by Dr. Wright
Hypothyroidism is treated by replacing thyroid hormone in pill form. Most physicians use synthetic, bio-identical T4 (Synthroid, Levoxyl, or Unithroid). T4, so named because each molecule contains four molecules of iodine, is a mostly inactive precursor hormone that is made in the thyroid gland. Before it can be useful in the body, T4 has to be converted into triiodothyronine (T3), the biologically active form of the hormone that contains three iodine molecules. The conversion of T4 to T3 occurs outside of the thyroid gland in the body’s cells. For several reasons, including deficiency of zinc, copper, selenium, or iron, and excess cortisol (the adrenal stress hormone), many people can’t efficiently convert T4 to T3. For such a person, taking Synthroid, Levoxyl, or Unithroid will not likely result in improvement, as the body cannot convert synthetic T4 to T3 any better than it can convert its own natural T4 to T3. Unfortunately, in this situation, the blood tests that doctors routinely use to check thyroid status may be normal, which could cause a physician to miss the diagnosis. The patient all too often ends up with the symptoms of hypothyroidism and the doctor’s bill.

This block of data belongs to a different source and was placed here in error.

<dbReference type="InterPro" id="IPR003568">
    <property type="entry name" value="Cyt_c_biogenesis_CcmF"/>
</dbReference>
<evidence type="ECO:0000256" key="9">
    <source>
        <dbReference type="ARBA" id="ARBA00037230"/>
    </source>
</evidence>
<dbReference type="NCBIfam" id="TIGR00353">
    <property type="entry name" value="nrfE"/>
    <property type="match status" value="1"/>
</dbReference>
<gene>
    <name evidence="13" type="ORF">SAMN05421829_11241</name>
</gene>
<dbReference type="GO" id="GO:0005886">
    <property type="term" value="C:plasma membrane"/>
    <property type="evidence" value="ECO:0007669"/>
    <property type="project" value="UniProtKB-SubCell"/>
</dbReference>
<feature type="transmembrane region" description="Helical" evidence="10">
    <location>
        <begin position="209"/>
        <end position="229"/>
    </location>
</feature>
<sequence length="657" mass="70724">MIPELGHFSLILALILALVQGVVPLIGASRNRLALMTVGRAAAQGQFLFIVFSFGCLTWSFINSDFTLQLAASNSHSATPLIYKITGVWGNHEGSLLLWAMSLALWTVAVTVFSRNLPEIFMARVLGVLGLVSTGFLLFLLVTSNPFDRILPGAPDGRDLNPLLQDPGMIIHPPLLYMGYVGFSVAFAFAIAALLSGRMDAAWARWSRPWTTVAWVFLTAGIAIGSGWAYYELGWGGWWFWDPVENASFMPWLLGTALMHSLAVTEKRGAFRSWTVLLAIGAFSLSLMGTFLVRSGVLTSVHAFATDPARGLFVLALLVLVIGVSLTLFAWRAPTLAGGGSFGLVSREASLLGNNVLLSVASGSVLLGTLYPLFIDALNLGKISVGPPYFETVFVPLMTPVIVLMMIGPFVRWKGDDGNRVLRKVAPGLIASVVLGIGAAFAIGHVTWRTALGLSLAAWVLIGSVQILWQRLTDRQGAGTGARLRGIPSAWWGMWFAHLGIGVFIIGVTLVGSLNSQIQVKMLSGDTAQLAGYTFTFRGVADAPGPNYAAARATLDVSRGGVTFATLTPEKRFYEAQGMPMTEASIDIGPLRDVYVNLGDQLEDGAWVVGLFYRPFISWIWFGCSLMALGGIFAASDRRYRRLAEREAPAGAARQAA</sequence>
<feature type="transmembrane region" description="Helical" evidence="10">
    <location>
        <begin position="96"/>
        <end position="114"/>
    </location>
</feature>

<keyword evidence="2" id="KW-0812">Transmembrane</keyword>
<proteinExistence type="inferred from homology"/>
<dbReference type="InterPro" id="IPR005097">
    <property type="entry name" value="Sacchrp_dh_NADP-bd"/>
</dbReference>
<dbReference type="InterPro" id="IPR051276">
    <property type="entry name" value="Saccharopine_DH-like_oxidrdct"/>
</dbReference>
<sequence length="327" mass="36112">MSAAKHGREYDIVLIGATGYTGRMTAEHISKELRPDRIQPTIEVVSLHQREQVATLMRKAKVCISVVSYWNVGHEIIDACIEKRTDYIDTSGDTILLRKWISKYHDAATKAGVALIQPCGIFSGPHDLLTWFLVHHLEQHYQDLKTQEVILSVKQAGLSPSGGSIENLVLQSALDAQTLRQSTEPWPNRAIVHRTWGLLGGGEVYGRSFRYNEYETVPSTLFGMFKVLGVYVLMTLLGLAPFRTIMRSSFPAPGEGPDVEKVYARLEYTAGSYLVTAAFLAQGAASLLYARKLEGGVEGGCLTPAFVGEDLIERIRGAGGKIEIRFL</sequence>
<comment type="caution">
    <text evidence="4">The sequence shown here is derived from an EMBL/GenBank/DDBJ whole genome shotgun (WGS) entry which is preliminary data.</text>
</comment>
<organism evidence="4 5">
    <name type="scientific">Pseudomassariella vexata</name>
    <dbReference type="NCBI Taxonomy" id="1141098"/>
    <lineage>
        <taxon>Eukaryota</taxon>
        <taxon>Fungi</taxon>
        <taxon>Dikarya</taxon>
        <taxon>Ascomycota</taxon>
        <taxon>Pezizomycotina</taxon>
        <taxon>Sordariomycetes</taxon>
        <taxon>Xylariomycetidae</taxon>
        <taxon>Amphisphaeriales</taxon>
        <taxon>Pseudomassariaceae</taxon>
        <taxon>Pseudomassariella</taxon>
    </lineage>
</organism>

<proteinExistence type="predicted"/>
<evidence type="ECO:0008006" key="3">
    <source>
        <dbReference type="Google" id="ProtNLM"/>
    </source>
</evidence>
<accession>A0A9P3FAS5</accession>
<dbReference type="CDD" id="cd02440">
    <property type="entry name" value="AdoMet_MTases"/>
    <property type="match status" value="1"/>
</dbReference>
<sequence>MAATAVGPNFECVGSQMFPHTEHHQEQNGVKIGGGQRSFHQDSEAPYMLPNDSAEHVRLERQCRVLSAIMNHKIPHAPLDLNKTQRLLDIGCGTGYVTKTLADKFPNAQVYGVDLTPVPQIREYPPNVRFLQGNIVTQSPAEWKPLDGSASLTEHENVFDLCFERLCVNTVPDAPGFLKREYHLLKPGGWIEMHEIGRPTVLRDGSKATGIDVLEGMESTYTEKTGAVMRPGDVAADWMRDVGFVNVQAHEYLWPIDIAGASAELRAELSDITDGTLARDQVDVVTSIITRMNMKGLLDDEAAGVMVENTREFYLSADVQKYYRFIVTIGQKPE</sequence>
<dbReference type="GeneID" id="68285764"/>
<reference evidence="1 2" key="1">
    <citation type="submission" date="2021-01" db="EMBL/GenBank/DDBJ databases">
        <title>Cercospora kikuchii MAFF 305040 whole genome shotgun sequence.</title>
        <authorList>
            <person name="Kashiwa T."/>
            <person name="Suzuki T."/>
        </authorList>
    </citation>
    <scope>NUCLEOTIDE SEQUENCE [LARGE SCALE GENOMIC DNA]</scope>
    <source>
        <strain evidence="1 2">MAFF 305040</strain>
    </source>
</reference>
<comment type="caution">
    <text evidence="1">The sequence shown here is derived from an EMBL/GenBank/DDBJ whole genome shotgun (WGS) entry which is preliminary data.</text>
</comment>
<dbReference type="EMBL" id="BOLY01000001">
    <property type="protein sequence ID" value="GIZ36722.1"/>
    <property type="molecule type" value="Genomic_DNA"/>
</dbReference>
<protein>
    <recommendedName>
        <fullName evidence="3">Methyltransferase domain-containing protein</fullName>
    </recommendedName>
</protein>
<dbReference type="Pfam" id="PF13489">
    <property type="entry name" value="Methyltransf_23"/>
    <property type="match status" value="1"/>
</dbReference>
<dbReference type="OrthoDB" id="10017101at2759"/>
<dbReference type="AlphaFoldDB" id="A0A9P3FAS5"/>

Cytomel is a synthetic prescription form of T3, while Thyrolar contains both synthetic T4 and T3.
Because deficient cortisol results in a speeding up of the conversion of the inactive T4 thyroid hormone to the active T3 form, failing to treat adrenal fatigue either before or at the same time hypothyroidism is being treated can result in the patient feeling jittery or anxious, and then wrongly thinking thyroid is bad for them. What may really need addressing is the cortisol deficiency.
Because symptoms of hypothyroidism are also symptoms of other general syndromes and specific diseases and doses required to treat an individual can change from time to time, I recommend regular ongoing monitoring of thyroid blood levels.